That first cast a smooth underhand pitch with a Pumpkin “Big Jig” and a brown grub trailer. The bait slides into the water with hardly a splash, slides down the old log, and “TIC” the line jumps and bait swims to the side you set hard and a fat 5lb bass fish breaks water “what a feeling”.
While most youngsters are enjoying school being out for the summer, there is another type of school going on, summer school. I don’t mean your traditional classroom education type of summer school, I am talking about summertime schools of sand bass fish and hybrids. The action is fast and fun. Richland-Chambers reservoir is loaded with sand bass and an abundant supply of food for them to eat, shad.
Tips for early spring largemouth bass fishing 1 to 4 weeks after a lake thaws out after the winter freeze. Look for shallow coves or bays that are protected from the wind, with dark bottoms, located in the north, west, or northwest corners of the lake. These Coves and Bays will be the first to warm up, because they receive the most sunlight at this time of year. In these areas insect activity will begin earlier, which will attract baitfish, which in turn, will attract bass.
If you are a tournamnet angler, winter is the perfect time to start getting ready for the next season. All other sports have a pre-season, so should bass fishing. Here are few things that you should do during the bass fishng off season.
Looking back on my first days of Bass fishing, I can remember how simple my thought process was… choose a lake, bring my favorite rod, favorite lure and try to catch fish. I never considered; time of year, water temperature, weather changes, oxygen levels, water clarity, water depth, pressure changes, location of bait fish and all the other variables that play an important role in Bass fishing. Today, I can’t even fish from the shore without trying to assess all of the many variables which effect the feeding habits of bass. It’s an ongoing educational course that we’ll never graduate from. Bottom line, the more we know and apply, the more productive we will be on the water.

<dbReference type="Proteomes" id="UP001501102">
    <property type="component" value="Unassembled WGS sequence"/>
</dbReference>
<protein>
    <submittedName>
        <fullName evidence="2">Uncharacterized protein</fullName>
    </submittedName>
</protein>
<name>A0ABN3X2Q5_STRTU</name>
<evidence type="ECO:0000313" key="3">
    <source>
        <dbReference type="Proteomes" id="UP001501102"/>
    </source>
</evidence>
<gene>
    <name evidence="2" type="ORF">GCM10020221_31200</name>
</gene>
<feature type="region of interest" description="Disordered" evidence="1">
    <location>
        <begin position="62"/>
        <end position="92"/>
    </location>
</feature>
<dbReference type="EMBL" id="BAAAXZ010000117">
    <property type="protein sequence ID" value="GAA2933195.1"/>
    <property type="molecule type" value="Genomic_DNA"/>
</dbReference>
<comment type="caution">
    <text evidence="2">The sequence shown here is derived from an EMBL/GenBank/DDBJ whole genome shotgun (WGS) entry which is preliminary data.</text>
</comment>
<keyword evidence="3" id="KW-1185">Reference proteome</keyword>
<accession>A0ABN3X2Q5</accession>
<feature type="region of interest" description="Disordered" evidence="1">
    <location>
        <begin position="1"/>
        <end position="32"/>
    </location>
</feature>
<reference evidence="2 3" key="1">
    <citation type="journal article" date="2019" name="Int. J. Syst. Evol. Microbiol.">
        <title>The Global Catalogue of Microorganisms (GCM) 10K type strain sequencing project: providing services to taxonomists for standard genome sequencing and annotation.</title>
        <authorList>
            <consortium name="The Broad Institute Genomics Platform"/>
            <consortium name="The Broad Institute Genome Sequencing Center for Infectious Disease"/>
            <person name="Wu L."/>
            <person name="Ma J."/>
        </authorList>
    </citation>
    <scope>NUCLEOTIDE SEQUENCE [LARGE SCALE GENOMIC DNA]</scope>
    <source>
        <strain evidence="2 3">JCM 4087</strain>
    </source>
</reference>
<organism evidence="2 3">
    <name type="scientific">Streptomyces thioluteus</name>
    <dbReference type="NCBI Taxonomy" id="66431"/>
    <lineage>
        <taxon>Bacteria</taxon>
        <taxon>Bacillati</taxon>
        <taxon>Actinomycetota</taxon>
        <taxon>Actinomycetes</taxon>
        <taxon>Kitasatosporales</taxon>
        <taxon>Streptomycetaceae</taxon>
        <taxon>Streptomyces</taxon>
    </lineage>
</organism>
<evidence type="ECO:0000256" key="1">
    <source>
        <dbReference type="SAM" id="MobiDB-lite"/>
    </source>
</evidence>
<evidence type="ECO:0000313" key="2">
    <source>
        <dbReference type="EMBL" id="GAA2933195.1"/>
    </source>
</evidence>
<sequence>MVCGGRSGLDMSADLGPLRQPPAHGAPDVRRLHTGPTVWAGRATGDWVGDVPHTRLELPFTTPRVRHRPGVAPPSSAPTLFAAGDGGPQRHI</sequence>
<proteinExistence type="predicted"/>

Although mild in nature compared to last years scorcher, summertime is upon us here in North Central Texas. We have yet to see the thermometer blast through the 100-degree mark, even though it has been close a time or two. The days are long and hot, but the fish don’t seem to mind too much. Several local anglers continue to catch fish, despite the uncomfortable summertime conditions.
As the days begin getting warmer, spring fever kicks and its time to go bass fishing. With the warmer days and nights, come warmer water temperatures. That equates to the fish moving into shallower water on our local lakes, creeks, rivers and ponds. This is a time when most fish become active again and are easier to catch.
As daytime temperatures begin reaching the 70’s and 80’s, the surface water temps also begin to rise. As any “bass minded angler” can tell you, it won’t be long until those green creatures of the deep begin their annual migration to the shallows to spawn (lay eggs). It is during this time that most of us dust off our gear and head to our favorite lake. When bass are shallow, they are the easiest to catch.
If you have not been out to Richland-Chambers reservoir lately, you might want to consider a trip in the near future. The bass are beginning their fall pattern, which means they are moving to the mouths of and into the creeks chasing shad. The sandbass and hybrids are also schooling on the south end of the lake, according to some local anglers, like Bill Young of Corsicana. Bill and his family recently caught 60-70 sandies and hybrids schooling on the top, near the dam.
Ok, the forecast calls for lows in the 20’s and highs in the 30’s. Winds will be 15-25 mph. Unless you are really on a great pattern and catching lots of bass fish or you have a tournament to fish, chances are you’d rather stay in the warm confines of your home than be out on the water. I know I would. So what’s a guy or gal to do? You can only wipe the boat down so many times.
All of your favorite reels have been respooled with new line. You have gone through all of your tackle, sharpened hooks, sorted and re-sorted all of your plastic worms, checked and re-checked the trolling motor, big engine, tilt, trim, trailer bearing, wheels…..you get the idea. You’ve covered every square inch of the bass boat and everything seems to be in good working order. You have the most excruciating case of cabin fever anyone has ever experienced. In fact, you may end up going completely insane if you don’t get “a fishing fix”, and soon.